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Officers left using pen and paper at Kittybrewster custody suite due to ‘wifi and IT issues’

Kittybrewster custody suite opened in 2014.
Kittybrewster custody suite opened in 2014.

Problems with wifi and technology at the region’s newest police custody suite means officers have to use pen and paper to take notes.

An inspection of Police Scotland’s custody centres found officers at Kittybrewster’s 60-cell block are not using the latest technology they’ve been kitted out with.

The report by HM Inspectorate of Constabulary in Scotland (HMICS) said that custody staff had been issued with the handheld digital devices to store real-time updates onto a central system, but weren’t using them.

“During our inspection, we noted that these devices were not being used by custody staff at the centre,” they wrote. “This appeared to be as a result of IT and wifi difficulties.

“As an interim measure, a paper-based system was being used by custody staff to record information as they undertook cell checks.

“Staff would then return to computer stations to enter information onto the National Custody System.

“However, this process has the potential to result in delays in information being
recorded onto the system.”

It advised the “paper-based system is replaced as soon as possible” with one that can be “updated in real-time” from wherever checks are being carried out.

Kittybrewster Police Office.

Kittybrewster already under scrutiny

Inspectors also noted the ongoing fatal accident inquiry into the death of Warren Fenty who died at the 60-cell Kittybrewster suite just days after it opened in 2014.

The report stated: “We do not intend to comment on the circumstances surrounding this case as it is subject to an ongoing inquiry.”

Instead, they said they were focusing on the 6,973 custodies who spent time in the cells there between April 2020 – March this year.

Further inspections of the force’s cells blocks in Elgin and Fraserburgh were also carried out.

The 14-cell block in Elgin, extended in 2014 and due for an upgrade next year, drew criticism over how long prisoners there had to wait to see medical professionals or receive medication.

The cells in Fraserburgh police station.

“This reflects an unacceptable situation which puts detainees at risk,” the report stated, claiming healthcare provision there was “inconsistent and did not adequately meet the needs of detainees nor the centre”.

It recommended Police Scotland engage with relevant health boards and social care partnerships “as soon as possible” to ensure there’s “consistent, accessible and quality healthcare” in place.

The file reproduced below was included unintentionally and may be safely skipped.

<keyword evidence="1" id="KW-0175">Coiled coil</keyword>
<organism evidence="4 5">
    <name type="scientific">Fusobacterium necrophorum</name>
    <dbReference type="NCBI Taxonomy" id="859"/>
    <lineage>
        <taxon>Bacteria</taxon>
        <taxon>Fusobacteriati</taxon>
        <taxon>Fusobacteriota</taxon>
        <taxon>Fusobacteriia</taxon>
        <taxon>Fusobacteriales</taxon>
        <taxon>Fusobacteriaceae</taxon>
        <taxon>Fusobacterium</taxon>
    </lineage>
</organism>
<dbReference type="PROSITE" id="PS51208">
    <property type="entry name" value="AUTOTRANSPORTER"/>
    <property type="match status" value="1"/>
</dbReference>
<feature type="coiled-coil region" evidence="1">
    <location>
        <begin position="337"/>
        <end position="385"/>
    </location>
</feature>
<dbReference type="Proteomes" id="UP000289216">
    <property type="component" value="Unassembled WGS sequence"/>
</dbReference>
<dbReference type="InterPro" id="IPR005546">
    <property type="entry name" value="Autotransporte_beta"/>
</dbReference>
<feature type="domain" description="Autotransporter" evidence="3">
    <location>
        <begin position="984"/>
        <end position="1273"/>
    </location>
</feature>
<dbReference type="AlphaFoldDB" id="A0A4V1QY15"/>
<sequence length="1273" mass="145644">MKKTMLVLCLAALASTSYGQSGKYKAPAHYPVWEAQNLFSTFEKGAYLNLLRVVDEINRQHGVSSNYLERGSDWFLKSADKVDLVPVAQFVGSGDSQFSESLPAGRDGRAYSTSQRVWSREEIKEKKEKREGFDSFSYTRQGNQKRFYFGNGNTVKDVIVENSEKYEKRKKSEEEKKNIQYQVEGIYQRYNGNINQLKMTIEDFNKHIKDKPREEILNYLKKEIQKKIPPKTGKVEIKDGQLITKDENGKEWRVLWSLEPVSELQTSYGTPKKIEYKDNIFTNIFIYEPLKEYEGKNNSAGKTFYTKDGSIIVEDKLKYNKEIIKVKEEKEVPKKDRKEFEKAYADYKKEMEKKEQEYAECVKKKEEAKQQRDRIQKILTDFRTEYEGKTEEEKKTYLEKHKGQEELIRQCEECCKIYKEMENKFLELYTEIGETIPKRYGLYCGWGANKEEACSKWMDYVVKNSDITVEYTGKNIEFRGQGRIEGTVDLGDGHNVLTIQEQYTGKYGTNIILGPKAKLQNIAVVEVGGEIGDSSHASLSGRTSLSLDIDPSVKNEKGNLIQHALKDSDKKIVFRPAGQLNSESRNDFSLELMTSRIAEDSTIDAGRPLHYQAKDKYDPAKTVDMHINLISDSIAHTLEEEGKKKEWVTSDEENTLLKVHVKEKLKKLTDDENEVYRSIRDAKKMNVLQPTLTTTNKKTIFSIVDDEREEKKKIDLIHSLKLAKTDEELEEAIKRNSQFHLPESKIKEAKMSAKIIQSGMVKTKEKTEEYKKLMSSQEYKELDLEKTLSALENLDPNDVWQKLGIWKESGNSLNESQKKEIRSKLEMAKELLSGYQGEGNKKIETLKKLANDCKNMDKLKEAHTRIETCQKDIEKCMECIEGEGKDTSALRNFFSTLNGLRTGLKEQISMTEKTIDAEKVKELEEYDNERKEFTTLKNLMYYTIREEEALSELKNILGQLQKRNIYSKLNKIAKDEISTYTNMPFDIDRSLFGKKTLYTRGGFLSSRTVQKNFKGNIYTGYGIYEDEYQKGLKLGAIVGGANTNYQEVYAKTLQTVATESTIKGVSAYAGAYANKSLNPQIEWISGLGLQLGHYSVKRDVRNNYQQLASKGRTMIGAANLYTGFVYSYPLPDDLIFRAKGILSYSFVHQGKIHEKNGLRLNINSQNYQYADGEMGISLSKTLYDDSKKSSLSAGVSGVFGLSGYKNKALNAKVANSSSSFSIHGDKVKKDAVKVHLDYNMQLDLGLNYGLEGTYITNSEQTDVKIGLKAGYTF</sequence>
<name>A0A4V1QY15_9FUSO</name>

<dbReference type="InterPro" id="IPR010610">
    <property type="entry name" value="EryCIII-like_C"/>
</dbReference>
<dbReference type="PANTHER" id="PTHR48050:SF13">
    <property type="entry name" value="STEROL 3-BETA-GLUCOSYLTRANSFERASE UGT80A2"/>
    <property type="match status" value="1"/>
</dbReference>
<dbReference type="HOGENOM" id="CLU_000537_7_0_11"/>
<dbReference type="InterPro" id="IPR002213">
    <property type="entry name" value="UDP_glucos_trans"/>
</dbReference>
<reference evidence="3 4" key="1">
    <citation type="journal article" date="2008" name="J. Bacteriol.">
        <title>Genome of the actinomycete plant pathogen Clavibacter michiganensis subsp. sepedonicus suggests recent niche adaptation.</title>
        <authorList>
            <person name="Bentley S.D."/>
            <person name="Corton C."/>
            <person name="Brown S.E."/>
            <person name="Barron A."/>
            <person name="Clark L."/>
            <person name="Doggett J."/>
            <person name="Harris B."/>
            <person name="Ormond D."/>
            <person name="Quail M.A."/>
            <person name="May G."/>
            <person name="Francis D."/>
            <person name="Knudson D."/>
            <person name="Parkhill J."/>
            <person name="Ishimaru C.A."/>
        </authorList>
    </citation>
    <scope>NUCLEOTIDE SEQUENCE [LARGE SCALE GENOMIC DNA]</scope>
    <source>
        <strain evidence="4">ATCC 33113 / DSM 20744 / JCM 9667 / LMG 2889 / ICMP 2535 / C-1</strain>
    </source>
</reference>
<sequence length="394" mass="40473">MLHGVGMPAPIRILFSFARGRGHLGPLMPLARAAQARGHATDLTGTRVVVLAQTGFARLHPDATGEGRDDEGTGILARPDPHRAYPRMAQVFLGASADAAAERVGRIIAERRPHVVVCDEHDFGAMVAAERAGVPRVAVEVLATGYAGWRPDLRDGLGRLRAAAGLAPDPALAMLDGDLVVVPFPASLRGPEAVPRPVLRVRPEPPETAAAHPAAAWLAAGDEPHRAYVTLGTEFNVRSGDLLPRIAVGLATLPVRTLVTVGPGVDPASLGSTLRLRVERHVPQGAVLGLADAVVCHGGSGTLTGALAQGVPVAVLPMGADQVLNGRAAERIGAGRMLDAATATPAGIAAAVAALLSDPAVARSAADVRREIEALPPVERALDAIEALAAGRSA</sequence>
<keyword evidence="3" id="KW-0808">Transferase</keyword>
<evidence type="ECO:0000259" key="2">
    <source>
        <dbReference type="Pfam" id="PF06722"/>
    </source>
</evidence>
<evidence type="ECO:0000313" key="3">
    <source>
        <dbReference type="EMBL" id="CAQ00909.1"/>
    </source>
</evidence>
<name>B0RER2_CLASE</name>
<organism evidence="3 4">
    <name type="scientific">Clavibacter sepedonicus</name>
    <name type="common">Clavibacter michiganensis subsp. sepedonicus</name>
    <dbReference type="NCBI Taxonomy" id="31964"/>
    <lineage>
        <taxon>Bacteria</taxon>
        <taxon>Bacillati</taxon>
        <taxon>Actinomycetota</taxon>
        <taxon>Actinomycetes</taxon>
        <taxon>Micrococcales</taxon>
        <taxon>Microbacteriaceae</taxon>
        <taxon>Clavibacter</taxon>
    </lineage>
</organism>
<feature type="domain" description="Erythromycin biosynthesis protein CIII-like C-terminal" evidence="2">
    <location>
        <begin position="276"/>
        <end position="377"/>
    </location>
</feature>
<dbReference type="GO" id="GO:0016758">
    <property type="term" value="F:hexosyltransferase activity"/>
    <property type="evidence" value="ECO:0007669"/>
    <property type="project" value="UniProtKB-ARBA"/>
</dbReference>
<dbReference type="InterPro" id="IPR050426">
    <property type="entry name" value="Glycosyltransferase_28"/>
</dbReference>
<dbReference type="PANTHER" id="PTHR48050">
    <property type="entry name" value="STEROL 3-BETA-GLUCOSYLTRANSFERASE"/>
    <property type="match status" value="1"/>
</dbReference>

A total of 1,151 men and women spent time in the Moray Street cells between April 2020 and last March.

Fraserburgh’s 12-cell block at the Finlayson Street station played host to 1,139 custodies in the same period.

It, like the other two cell blocks, had vacancies for permanent staff, meaning those roles were being covered by local police, something the report said wasn’t ideal.

It recommended: “Police Scotland should review the potential risks and benefits of utilising local policing to cover shifts and other custody operations in the north-east cluster and build resilience in Criminal Justice Services Division capacity where required.”

Staff praised at all three sites

The inspectors did, however, praise many aspects of the suites, not least the “sound level of oversight” awarded by sergeants making decisions on custody care and risk assessments.

It also noted that staff were “professional and respectful” towards detainees.

Fraserburgh Police Station and custody suite in Finlayson street.

Findings attract criticism

Scottish Conservative north-east MSP Douglas Lumsden said it was “completely unacceptable” staff were relying on paper notes at Kittybrewster.

“At a time when additional services are being moved from Queen Street to Kittybrewster, it’s staggering to learn that the facility doesn’t have basic IT in place,” he said.

“Staff who are tasked with keeping the public safe deserve to be fully supported which includes having a reliable electronic system that can be updated while cell checks are taking place.”

Inside a cell at Kittybrewster custody suite.

Superintendent Mairi Macinnes, from the north’s criminal justice services division, said the safety and welfare of those in custody is “paramount” and therefore she welcomed the report.

“It recognises the thorough and robust risk assessment and care planning procedures that are in place within our custody centres in the north-east,” she said.

“It also highlights the ongoing welfare support and interventions put in place for detainees in custody, which have been developed within the north-east and are reflective of policy changes for national custody provision which have evolved over several years.”

She added: “We also note the recommendations by HMICS and will continue to engage with responsible healthcare partners to improve the provision of care for those in custody who would benefit.”

The Scottish Government has been contacted for comment.

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